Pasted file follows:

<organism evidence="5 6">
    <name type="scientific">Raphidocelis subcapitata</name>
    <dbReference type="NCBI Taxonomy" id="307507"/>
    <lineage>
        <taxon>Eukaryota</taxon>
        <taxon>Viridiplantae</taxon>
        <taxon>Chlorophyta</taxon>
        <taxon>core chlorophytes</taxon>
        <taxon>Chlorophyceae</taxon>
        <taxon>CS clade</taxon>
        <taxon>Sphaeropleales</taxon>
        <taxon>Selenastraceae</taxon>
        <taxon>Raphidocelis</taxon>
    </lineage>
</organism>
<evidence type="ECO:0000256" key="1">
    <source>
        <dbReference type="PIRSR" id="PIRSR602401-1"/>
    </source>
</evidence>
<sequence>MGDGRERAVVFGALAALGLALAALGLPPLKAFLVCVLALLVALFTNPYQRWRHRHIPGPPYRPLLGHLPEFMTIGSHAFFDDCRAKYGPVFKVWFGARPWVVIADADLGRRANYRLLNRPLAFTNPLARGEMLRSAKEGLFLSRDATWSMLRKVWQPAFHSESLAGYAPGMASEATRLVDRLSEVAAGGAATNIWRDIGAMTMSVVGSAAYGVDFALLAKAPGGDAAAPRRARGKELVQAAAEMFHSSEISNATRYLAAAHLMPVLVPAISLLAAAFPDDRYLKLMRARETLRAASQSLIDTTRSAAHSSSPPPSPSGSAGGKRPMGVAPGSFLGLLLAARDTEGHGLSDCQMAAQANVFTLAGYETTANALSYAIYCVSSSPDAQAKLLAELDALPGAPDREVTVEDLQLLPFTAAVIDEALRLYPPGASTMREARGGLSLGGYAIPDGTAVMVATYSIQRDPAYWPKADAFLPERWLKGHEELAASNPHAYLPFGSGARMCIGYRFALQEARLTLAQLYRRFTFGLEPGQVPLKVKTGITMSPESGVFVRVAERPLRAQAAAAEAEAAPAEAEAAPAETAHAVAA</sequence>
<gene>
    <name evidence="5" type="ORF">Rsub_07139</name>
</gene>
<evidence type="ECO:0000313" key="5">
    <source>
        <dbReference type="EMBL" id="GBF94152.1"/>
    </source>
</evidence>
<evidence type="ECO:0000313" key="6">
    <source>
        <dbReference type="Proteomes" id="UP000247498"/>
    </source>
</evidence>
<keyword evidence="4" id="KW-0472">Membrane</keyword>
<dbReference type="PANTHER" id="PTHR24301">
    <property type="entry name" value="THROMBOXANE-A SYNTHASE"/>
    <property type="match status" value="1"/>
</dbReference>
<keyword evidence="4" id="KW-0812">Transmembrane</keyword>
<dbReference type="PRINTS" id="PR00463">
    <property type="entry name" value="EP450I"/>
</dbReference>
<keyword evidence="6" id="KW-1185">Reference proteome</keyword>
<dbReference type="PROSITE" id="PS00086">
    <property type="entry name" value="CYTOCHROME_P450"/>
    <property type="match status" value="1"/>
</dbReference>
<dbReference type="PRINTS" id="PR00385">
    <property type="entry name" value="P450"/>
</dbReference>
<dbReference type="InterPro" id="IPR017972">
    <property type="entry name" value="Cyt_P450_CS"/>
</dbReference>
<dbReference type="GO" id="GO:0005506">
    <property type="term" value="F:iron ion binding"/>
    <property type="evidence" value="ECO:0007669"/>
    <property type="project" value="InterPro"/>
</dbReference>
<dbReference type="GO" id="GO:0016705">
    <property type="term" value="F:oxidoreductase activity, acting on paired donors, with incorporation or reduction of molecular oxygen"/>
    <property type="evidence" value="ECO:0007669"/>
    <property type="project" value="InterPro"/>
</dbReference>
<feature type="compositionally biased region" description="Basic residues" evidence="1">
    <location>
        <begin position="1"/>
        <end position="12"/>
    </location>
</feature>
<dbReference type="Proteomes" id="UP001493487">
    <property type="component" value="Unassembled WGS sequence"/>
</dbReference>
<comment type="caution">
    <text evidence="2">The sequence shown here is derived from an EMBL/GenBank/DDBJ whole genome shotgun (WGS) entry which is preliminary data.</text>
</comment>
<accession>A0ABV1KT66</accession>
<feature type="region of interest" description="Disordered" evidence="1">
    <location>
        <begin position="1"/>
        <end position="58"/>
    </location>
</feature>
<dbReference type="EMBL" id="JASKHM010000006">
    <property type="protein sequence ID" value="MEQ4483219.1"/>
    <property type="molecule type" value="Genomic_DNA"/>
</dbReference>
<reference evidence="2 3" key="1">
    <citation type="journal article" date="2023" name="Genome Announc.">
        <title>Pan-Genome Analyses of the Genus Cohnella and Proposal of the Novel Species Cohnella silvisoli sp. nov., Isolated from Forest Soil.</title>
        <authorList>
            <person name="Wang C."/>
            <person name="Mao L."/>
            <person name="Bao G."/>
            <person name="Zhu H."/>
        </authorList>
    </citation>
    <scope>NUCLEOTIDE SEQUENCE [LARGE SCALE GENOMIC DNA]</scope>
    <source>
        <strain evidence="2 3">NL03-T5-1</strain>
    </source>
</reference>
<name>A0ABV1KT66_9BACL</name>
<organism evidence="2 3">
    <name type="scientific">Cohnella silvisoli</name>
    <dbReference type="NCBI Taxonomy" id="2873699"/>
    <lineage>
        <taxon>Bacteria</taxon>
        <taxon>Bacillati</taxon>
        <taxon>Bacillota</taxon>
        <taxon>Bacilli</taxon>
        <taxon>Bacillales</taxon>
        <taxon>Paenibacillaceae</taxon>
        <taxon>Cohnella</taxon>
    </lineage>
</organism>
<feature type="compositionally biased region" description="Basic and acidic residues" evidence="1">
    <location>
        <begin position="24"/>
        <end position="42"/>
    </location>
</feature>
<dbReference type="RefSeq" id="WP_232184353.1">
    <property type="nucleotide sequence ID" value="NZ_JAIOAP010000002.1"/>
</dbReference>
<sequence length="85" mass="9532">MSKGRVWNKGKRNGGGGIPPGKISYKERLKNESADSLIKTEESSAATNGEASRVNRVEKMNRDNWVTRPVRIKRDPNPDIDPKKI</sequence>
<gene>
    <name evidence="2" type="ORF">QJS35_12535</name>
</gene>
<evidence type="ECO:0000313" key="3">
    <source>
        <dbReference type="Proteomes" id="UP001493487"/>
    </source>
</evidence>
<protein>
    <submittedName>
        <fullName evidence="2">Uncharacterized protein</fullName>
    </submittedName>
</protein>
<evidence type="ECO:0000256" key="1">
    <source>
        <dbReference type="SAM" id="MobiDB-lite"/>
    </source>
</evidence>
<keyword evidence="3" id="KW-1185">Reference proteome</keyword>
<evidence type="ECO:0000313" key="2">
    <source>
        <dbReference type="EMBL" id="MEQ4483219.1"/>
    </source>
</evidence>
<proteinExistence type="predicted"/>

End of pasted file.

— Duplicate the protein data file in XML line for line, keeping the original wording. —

<organism evidence="5 6">
    <name type="scientific">Raphidocelis subcapitata</name>
    <dbReference type="NCBI Taxonomy" id="307507"/>
    <lineage>
        <taxon>Eukaryota</taxon>
        <taxon>Viridiplantae</taxon>
        <taxon>Chlorophyta</taxon>
        <taxon>core chlorophytes</taxon>
        <taxon>Chlorophyceae</taxon>
        <taxon>CS clade</taxon>
        <taxon>Sphaeropleales</taxon>
        <taxon>Selenastraceae</taxon>
        <taxon>Raphidocelis</taxon>
    </lineage>
</organism>
<evidence type="ECO:0000256" key="1">
    <source>
        <dbReference type="PIRSR" id="PIRSR602401-1"/>
    </source>
</evidence>
<sequence>MGDGRERAVVFGALAALGLALAALGLPPLKAFLVCVLALLVALFTNPYQRWRHRHIPGPPYRPLLGHLPEFMTIGSHAFFDDCRAKYGPVFKVWFGARPWVVIADADLGRRANYRLLNRPLAFTNPLARGEMLRSAKEGLFLSRDATWSMLRKVWQPAFHSESLAGYAPGMASEATRLVDRLSEVAAGGAATNIWRDIGAMTMSVVGSAAYGVDFALLAKAPGGDAAAPRRARGKELVQAAAEMFHSSEISNATRYLAAAHLMPVLVPAISLLAAAFPDDRYLKLMRARETLRAASQSLIDTTRSAAHSSSPPPSPSGSAGGKRPMGVAPGSFLGLLLAARDTEGHGLSDCQMAAQANVFTLAGYETTANALSYAIYCVSSSPDAQAKLLAELDALPGAPDREVTVEDLQLLPFTAAVIDEALRLYPPGASTMREARGGLSLGGYAIPDGTAVMVATYSIQRDPAYWPKADAFLPERWLKGHEELAASNPHAYLPFGSGARMCIGYRFALQEARLTLAQLYRRFTFGLEPGQVPLKVKTGITMSPESGVFVRVAERPLRAQAAAAEAEAAPAEAEAAPAETAHAVAA</sequence>
<gene>
    <name evidence="5" type="ORF">Rsub_07139</name>
</gene>
<evidence type="ECO:0000313" key="5">
    <source>
        <dbReference type="EMBL" id="GBF94152.1"/>
    </source>
</evidence>
<evidence type="ECO:0000313" key="6">
    <source>
        <dbReference type="Proteomes" id="UP000247498"/>
    </source>
</evidence>
<keyword evidence="4" id="KW-0472">Membrane</keyword>
<dbReference type="PANTHER" id="PTHR24301">
    <property type="entry name" value="THROMBOXANE-A SYNTHASE"/>
    <property type="match status" value="1"/>
</dbReference>
<keyword evidence="4" id="KW-0812">Transmembrane</keyword>
<dbReference type="PRINTS" id="PR00463">
    <property type="entry name" value="EP450I"/>
</dbReference>
<keyword evidence="6" id="KW-1185">Reference proteome</keyword>
<dbReference type="PROSITE" id="PS00086">
    <property type="entry name" value="CYTOCHROME_P450"/>
    <property type="match status" value="1"/>
</dbReference>
<dbReference type="PRINTS" id="PR00385">
    <property type="entry name" value="P450"/>
</dbReference>
<dbReference type="InterPro" id="IPR017972">
    <property type="entry name" value="Cyt_P450_CS"/>
</dbReference>
<dbReference type="GO" id="GO:0005506">
    <property type="term" value="F:iron ion binding"/>
    <property type="evidence" value="ECO:0007669"/>
    <property type="project" value="InterPro"/>
</dbReference>
<dbReference type="GO" id="GO:0016705">
    <property type="term" value="F:oxidoreductase activity, acting on paired donors, with incorporation or reduction of molecular oxygen"/>
    <property type="evidence" value="ECO:0007669"/>
    <property type="project" value="InterPro"/>
</dbReference>
<feature type="compositionally biased region" description="Basic residues" evidence="1">
    <location>
        <begin position="1"/>
        <end position="12"/>
    </location>
</feature>
<dbReference type="Proteomes" id="UP001493487">
    <property type="component" value="Unassembled WGS sequence"/>
</dbReference>
<comment type="caution">
    <text evidence="2">The sequence shown here is derived from an EMBL/GenBank/DDBJ whole genome shotgun (WGS) entry which is preliminary data.</text>
</comment>
<accession>A0ABV1KT66</accession>
<feature type="region of interest" description="Disordered" evidence="1">
    <location>
        <begin position="1"/>
        <end position="58"/>
    </location>
</feature>
<dbReference type="EMBL" id="JASKHM010000006">
    <property type="protein sequence ID" value="MEQ4483219.1"/>
    <property type="molecule type" value="Genomic_DNA"/>
</dbReference>
<reference evidence="2 3" key="1">
    <citation type="journal article" date="2023" name="Genome Announc.">
        <title>Pan-Genome Analyses of the Genus Cohnella and Proposal of the Novel Species Cohnella silvisoli sp. nov., Isolated from Forest Soil.</title>
        <authorList>
            <person name="Wang C."/>
            <person name="Mao L."/>
            <person name="Bao G."/>
            <person name="Zhu H."/>
        </authorList>
    </citation>
    <scope>NUCLEOTIDE SEQUENCE [LARGE SCALE GENOMIC DNA]</scope>
    <source>
        <strain evidence="2 3">NL03-T5-1</strain>
    </source>
</reference>
<name>A0ABV1KT66_9BACL</name>
<organism evidence="2 3">
    <name type="scientific">Cohnella silvisoli</name>
    <dbReference type="NCBI Taxonomy" id="2873699"/>
    <lineage>
        <taxon>Bacteria</taxon>
        <taxon>Bacillati</taxon>
        <taxon>Bacillota</taxon>
        <taxon>Bacilli</taxon>
        <taxon>Bacillales</taxon>
        <taxon>Paenibacillaceae</taxon>
        <taxon>Cohnella</taxon>
    </lineage>
</organism>
<feature type="compositionally biased region" description="Basic and acidic residues" evidence="1">
    <location>
        <begin position="24"/>
        <end position="42"/>
    </location>
</feature>
<dbReference type="RefSeq" id="WP_232184353.1">
    <property type="nucleotide sequence ID" value="NZ_JAIOAP010000002.1"/>
</dbReference>
<sequence length="85" mass="9532">MSKGRVWNKGKRNGGGGIPPGKISYKERLKNESADSLIKTEESSAATNGEASRVNRVEKMNRDNWVTRPVRIKRDPNPDIDPKKI</sequence>
<gene>
    <name evidence="2" type="ORF">QJS35_12535</name>
</gene>
<evidence type="ECO:0000313" key="3">
    <source>
        <dbReference type="Proteomes" id="UP001493487"/>
    </source>
</evidence>
<protein>
    <submittedName>
        <fullName evidence="2">Uncharacterized protein</fullName>
    </submittedName>
</protein>
<evidence type="ECO:0000256" key="1">
    <source>
        <dbReference type="SAM" id="MobiDB-lite"/>
    </source>
</evidence>
<keyword evidence="3" id="KW-1185">Reference proteome</keyword>
<evidence type="ECO:0000313" key="2">
    <source>
        <dbReference type="EMBL" id="MEQ4483219.1"/>
    </source>
</evidence>
<proteinExistence type="predicted"/>